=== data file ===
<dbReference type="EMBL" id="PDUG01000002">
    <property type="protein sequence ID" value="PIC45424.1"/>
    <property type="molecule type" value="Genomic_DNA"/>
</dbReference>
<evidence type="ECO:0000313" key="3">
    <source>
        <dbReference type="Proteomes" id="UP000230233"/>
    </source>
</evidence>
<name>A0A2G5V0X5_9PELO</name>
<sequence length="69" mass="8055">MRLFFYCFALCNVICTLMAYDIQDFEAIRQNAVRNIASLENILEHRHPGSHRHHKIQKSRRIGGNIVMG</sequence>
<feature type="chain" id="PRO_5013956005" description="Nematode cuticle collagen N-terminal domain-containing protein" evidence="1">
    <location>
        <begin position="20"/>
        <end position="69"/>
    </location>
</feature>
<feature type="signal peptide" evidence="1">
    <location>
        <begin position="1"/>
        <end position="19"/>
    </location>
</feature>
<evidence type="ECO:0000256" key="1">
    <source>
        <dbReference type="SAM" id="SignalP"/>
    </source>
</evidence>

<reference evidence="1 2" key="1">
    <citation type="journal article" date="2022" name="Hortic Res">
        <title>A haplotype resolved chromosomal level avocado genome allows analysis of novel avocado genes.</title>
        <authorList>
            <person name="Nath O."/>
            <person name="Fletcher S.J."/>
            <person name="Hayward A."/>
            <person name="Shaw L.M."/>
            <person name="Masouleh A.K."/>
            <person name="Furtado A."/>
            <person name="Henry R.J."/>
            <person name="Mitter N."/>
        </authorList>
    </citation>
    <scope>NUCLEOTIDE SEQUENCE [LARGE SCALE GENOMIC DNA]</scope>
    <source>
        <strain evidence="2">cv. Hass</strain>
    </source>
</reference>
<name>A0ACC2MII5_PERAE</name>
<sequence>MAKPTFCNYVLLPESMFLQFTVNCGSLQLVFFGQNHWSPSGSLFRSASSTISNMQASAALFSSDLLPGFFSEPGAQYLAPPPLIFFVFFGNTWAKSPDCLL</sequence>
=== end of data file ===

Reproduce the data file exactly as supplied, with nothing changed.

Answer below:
<dbReference type="EMBL" id="PDUG01000002">
    <property type="protein sequence ID" value="PIC45424.1"/>
    <property type="molecule type" value="Genomic_DNA"/>
</dbReference>
<evidence type="ECO:0000313" key="3">
    <source>
        <dbReference type="Proteomes" id="UP000230233"/>
    </source>
</evidence>
<name>A0A2G5V0X5_9PELO</name>
<sequence length="69" mass="8055">MRLFFYCFALCNVICTLMAYDIQDFEAIRQNAVRNIASLENILEHRHPGSHRHHKIQKSRRIGGNIVMG</sequence>
<feature type="chain" id="PRO_5013956005" description="Nematode cuticle collagen N-terminal domain-containing protein" evidence="1">
    <location>
        <begin position="20"/>
        <end position="69"/>
    </location>
</feature>
<feature type="signal peptide" evidence="1">
    <location>
        <begin position="1"/>
        <end position="19"/>
    </location>
</feature>
<evidence type="ECO:0000256" key="1">
    <source>
        <dbReference type="SAM" id="SignalP"/>
    </source>
</evidence>

<reference evidence="1 2" key="1">
    <citation type="journal article" date="2022" name="Hortic Res">
        <title>A haplotype resolved chromosomal level avocado genome allows analysis of novel avocado genes.</title>
        <authorList>
            <person name="Nath O."/>
            <person name="Fletcher S.J."/>
            <person name="Hayward A."/>
            <person name="Shaw L.M."/>
            <person name="Masouleh A.K."/>
            <person name="Furtado A."/>
            <person name="Henry R.J."/>
            <person name="Mitter N."/>
        </authorList>
    </citation>
    <scope>NUCLEOTIDE SEQUENCE [LARGE SCALE GENOMIC DNA]</scope>
    <source>
        <strain evidence="2">cv. Hass</strain>
    </source>
</reference>
<name>A0ACC2MII5_PERAE</name>
<sequence>MAKPTFCNYVLLPESMFLQFTVNCGSLQLVFFGQNHWSPSGSLFRSASSTISNMQASAALFSSDLLPGFFSEPGAQYLAPPPLIFFVFFGNTWAKSPDCLL</sequence>